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Conservatives Gather To Protect Emancipation Memorial in Washington, D.C.

Star Parker Emancipation Memorial
Our friend Star Parker, President of Urban CURE, recently led a group of some 200 patriots in a demonstration of support for retaining the Emancipation Memorial at its historic location in Washington, D.C.’s Lincoln Park.

To join Star’s campaign to save the Emancipation Memorial click this link.

Ms. Parker made the case this way in a recent op-ed in the Northern Virginia Daily:

The debate now surrounding the Emancipation Monument that stands in Lincoln Park in Washington, D.C., is a critical discussion in which I believe all Americans of goodwill and those who want racial harmony should engage.

The memorial shows a standing President Lincoln with the Emancipation Proclamation in his right hand and Archer Alexander, the last slave captured under the Fugitive Slave Act, at his left in a position that has created historical debate since the statue was erected in 1876.

Those who are overturning and removing statues today have entered this debate not to participate in critical discussion that art is meant to provoke but to remove history they don't like. They seem to want to rewrite history and replace it with a history they prefer.

As Rick Manning, President of Americans for Limited Government noted in comments posted about the demonstration, Capitol Hill’s Lincoln Park is jointly owned by the federal and District of Columbia government and has become a clash point between the radical Marxist culture cancellers and sane people.

In Lincoln Park, located about a mile from the U.S. Capitol stands the Emancipation Statue.  A statue paid for by freedmen about a decade after the Civil War showing former slave Archer Alexander rising up from his knees as President Lincoln grasps the Emancipation Proclamation hand on a small obelisk.

Lincoln stands between Archer Alexander and the whipping post of the past.  Originally, the statue placement had Mr. Alexander’s upward gaze to be focused on the Statue of Freedom atop the Capitol Dome signifying his rising toward freedom.

As Mr. Manning so correctly put it, “The absurdity of putting this brilliant recognition of the expansion of freedom in our nation away in a museum takes away the impact of the location and meaning of the memorial. None other than Frederick Douglass delivered the address at the unveiling of the statue in front of an audience which included Civil War hero and President Ulysses S. Grant and cloaking the incredible history lesson included in this one statue in the musty halls of a museum would be a tragic mistake.”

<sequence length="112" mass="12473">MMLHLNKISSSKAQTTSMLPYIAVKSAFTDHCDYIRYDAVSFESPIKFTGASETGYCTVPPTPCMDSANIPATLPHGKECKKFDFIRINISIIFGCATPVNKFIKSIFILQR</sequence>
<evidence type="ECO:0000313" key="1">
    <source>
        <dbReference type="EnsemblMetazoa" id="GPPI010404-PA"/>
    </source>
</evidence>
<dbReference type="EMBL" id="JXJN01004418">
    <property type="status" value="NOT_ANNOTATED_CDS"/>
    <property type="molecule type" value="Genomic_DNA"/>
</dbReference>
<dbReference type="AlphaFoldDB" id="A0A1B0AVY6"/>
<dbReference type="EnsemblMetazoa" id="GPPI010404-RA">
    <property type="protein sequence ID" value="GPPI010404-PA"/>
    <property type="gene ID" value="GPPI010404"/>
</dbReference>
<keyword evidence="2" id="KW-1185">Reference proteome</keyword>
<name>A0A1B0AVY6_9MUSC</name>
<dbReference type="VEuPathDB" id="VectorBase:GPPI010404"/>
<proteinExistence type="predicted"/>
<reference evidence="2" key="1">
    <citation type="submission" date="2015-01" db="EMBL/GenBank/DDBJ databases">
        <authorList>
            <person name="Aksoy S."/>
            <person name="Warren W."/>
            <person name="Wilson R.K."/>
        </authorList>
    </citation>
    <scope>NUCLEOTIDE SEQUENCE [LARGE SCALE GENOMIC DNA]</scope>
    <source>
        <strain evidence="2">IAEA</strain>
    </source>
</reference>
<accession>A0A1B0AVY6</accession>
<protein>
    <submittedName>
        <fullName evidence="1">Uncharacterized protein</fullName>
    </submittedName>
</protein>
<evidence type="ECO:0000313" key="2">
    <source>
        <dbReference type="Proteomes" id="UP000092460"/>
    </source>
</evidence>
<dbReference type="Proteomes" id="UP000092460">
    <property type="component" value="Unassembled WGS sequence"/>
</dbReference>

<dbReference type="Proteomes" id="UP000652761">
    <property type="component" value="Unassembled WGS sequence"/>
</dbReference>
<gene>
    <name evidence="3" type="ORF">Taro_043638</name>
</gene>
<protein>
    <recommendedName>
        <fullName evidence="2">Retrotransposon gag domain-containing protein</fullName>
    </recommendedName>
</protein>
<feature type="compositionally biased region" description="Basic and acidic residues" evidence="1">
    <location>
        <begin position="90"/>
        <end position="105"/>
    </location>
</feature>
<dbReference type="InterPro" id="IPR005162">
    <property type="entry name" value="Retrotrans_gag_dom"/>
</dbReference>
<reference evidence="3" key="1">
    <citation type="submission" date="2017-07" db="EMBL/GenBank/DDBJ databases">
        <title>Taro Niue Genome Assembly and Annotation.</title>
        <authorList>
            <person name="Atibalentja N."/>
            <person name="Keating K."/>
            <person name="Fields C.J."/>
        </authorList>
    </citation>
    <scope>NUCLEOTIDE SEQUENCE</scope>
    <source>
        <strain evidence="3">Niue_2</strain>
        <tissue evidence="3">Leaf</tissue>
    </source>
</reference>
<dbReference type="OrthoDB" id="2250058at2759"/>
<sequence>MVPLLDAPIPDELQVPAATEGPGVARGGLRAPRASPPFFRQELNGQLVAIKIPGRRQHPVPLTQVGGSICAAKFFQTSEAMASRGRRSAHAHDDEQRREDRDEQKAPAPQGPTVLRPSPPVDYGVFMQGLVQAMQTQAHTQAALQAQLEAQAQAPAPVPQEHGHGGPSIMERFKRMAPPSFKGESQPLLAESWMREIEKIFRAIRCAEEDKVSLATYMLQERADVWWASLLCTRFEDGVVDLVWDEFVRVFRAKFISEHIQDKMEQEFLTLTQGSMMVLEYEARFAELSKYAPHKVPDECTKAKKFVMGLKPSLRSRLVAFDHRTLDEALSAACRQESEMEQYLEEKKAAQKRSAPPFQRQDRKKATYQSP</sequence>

Ms. Parker aptly described the history of the monument for The Northern Virginia Daily:

Contrary to claims of the dismantlers, the freed slave Archer Alexander is not kneeling in servitude before the president but rather, according to many serious voices in this historic debate, getting up and looking out toward his freedom.

It is remarkable to read Alexander's story: how he was sold from one master to the next, all the while with his eyes toward freedom, exactly as he is depicted in the monument.

Alexander escaped slavery from his fourth master and was about to be returned just as Lincoln had signed the Emancipation Proclamation. While a fugitive, he was harbored by William Greenleaf Eliot, a pastor and abolitionist who wrote Alexander's biography and had presented a picture of Alexander to sculptor William Ball, the artist selected to design the memorial.

The Emancipation Memorial, also known as the Freedmen's Memorial, was paid for by funds raised entirely by former slaves, as they wanted to honor President Lincoln.

Now D.C. Rep. Eleanor Holmes Norton is introducing legislation to Congress to remove the Emancipation Monument from Lincoln Park. She says, "The statue fails to note in any way how enslaved African Americans pushed for their own emancipation."

But the memorial depicts this exact reality. It depicts a courageous Alexander who risked his life to be free. And it depicts a courageous Lincoln who paid for his convictions with his life.

We urge CHQ readers and friends to go to https://urbancure.org/freedmen today and sign the petition.

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